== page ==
We can go on like this forever. I've proven that you will never reach a point where all cases are resolved, because for any number of steps you choose, there is a number that requires that many steps to reduce to something less than itself.

    But, let's try solving for Start = End. All cases are of the form Ax + B => Cx + D. For Ax + B to be equal to Cx + D, we need:
    Ax + B = Cx + D
    Ax - Cx = D - B
    (A - C)x = (D - B)
    x = (D - B) / (A - C)
    For this to be a positive number, we need C > A and D < B or we need C < A and D > B.

    Now, note that there is a ratio of C/A and a ratio of D/B, such that D/B >= C/A. This follows from the fact that we start with 2x + 1 => 2x + 1 (The single unresolved case after the first split, and in which C = A and D = B). From there, we either divide by 2, which halves both C/A and D/B, so that if D/B >= C/A before dividing then D/B >= C/A after dividing. Or, we multiply by 3 and add 1, in which case C is multiplied by 3, but D is multiplied by 3 and has 1 added to it, so that D/B > C/A. Since D/B >= C/A in all cases, it's impossible to have C > A (so that C/A > 1) and D < B (so that D/B < 1).

    Thus, the only way for there to be a loop is to find a case where: Ax + B => Cx + D, such that C < A and D > B.

    I wrote a program to start with the first case, x => x (represented in the program as 1x + 0 => 1x + 0) and split cases and resolve cases as shown above. The number of unresolved cases increases geometrically, so that after 41 steps my PC ran out of hard drive space but had resolved 12 billion cases. There were no cases at all where C < A and D > B. So, either I didn't test enough cases or there's a rule and a proof in there somewhere that C < A and D > B is impossible.

    I haven't found the rule or proof yet. Since all cases resolve to A being a power of 2 and C being a power of 3, I've been looking for a proof that 2^X - 3^Y > F(X), where Y is chosen as the smallest integer value such that 2^X > 3^Y, where F(X) increases with X faster than D would increase with the Collatz operations. This is where I'm stuck.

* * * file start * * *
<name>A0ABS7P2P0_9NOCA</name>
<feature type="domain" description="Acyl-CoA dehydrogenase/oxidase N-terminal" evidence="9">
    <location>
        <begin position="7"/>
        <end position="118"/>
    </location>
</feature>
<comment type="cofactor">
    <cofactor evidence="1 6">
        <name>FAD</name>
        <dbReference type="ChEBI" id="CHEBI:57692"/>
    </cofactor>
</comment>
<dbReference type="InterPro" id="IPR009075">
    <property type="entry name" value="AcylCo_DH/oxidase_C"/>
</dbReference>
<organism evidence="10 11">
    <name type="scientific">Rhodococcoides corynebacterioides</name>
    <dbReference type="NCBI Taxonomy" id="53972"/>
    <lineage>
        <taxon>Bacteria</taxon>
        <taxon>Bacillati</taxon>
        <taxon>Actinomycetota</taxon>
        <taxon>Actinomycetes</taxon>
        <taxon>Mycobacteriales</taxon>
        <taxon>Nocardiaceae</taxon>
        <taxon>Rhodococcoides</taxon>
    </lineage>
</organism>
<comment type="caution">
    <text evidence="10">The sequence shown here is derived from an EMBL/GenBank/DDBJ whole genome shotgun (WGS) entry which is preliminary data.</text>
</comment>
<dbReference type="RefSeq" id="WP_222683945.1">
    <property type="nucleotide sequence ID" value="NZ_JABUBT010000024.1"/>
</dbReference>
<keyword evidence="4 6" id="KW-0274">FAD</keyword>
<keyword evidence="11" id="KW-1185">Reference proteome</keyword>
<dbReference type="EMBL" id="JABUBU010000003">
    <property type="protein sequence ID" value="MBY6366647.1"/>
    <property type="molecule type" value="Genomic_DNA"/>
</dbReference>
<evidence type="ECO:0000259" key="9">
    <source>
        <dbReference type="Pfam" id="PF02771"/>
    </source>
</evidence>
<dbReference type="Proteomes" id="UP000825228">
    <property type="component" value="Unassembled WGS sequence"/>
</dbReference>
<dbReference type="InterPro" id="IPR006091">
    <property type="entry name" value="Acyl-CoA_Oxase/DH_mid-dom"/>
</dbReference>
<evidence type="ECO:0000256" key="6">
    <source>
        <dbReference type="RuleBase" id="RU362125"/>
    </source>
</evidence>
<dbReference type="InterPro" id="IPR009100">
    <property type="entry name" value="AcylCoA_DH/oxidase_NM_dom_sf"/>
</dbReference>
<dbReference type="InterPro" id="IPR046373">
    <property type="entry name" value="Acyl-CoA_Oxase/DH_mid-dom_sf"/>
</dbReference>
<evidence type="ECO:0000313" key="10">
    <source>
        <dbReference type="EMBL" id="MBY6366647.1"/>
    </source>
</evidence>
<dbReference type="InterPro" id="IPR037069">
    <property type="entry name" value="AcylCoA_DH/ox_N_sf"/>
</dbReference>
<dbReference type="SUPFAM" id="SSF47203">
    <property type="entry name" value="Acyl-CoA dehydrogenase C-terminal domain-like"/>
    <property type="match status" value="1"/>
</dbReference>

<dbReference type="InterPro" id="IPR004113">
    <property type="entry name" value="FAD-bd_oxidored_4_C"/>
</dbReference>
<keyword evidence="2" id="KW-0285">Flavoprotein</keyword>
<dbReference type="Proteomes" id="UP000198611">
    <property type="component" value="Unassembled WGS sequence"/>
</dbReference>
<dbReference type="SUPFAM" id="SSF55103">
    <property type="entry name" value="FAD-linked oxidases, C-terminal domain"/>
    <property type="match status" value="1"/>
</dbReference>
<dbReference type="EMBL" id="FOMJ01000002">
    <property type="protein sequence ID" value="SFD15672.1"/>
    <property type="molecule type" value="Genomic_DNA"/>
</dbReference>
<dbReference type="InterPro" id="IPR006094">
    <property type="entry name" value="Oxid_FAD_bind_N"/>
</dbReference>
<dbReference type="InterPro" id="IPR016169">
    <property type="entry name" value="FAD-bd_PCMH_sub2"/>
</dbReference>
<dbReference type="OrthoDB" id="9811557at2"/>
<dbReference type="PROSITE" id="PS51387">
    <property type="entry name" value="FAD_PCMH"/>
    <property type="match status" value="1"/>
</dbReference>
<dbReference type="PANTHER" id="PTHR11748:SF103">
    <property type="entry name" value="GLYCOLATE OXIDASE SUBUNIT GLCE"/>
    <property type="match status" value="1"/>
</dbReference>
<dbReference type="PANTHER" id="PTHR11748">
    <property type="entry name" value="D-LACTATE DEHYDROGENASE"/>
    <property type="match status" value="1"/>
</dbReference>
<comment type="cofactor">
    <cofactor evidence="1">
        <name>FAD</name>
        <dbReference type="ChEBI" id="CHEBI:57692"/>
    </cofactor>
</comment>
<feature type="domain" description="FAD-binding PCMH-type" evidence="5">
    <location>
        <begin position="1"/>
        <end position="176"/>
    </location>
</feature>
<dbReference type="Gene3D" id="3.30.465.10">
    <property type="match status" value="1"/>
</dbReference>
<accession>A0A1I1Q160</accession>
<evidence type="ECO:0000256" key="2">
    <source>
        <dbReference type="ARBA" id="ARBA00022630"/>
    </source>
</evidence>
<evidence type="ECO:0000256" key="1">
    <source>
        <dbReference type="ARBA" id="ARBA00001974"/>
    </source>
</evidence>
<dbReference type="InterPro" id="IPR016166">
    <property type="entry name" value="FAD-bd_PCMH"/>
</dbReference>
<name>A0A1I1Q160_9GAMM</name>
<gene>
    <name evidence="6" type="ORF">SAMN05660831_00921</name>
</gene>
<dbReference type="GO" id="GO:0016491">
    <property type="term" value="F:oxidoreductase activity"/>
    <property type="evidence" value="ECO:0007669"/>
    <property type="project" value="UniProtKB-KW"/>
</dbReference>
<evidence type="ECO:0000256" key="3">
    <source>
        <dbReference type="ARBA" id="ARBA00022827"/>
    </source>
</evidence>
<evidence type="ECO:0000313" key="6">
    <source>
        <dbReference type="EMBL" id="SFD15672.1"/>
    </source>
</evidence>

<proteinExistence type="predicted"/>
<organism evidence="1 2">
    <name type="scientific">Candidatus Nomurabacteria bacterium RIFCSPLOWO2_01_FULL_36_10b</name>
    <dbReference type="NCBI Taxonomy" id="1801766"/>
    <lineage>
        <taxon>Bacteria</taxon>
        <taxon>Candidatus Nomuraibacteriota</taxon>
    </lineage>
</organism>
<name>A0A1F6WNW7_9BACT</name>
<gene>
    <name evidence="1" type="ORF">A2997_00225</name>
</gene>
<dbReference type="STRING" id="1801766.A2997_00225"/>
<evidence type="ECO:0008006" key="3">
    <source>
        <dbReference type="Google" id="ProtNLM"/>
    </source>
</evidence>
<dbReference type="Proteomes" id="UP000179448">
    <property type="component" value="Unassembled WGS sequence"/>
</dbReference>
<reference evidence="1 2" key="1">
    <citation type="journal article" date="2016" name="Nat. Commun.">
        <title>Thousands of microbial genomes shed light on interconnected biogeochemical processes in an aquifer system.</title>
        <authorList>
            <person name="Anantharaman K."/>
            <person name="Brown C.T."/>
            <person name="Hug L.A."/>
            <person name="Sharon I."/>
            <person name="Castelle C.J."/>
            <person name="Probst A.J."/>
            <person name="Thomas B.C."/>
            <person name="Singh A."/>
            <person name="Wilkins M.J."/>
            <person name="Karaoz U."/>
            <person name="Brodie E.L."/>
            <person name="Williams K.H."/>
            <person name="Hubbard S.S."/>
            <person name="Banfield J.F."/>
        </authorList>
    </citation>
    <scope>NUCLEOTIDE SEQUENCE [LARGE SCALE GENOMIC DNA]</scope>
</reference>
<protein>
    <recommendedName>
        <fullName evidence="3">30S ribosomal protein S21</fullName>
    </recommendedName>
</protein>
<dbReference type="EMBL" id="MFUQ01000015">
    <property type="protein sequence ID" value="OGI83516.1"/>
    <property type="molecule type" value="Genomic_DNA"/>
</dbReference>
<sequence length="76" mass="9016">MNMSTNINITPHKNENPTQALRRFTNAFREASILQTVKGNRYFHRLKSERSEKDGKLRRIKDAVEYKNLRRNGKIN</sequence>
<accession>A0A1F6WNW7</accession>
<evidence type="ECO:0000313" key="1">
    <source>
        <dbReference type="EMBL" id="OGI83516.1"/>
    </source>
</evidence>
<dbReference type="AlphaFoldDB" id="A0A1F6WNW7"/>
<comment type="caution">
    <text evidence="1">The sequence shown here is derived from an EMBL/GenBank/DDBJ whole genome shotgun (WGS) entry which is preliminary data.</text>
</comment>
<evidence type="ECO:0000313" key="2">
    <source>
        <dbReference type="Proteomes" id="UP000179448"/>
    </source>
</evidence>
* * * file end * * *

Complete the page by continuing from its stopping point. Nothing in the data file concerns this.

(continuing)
I also have an idea to perform a targeted search for very (very very) large numbers that have the highest probability of producing a case where C < A and D > B, but I haven't implemented it yet.
     
    Last edited: Aug 12, 2019
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  14. Nervous Rex

    Nervous Rex High-functioning autistic V.I.P Member

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    By the way, this is what I sound like when I get to monologuing about my special interests. This is why I can - and have - talked a lawyer to sleep. :eek:
     
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  15. tducey

    tducey Well-Known Member

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    Numbers are my thing as well. I was away last week as I got to meet some new family. 24 yrs. ago I learned of some of their birthdays. 24 years later I still know all their birthdays.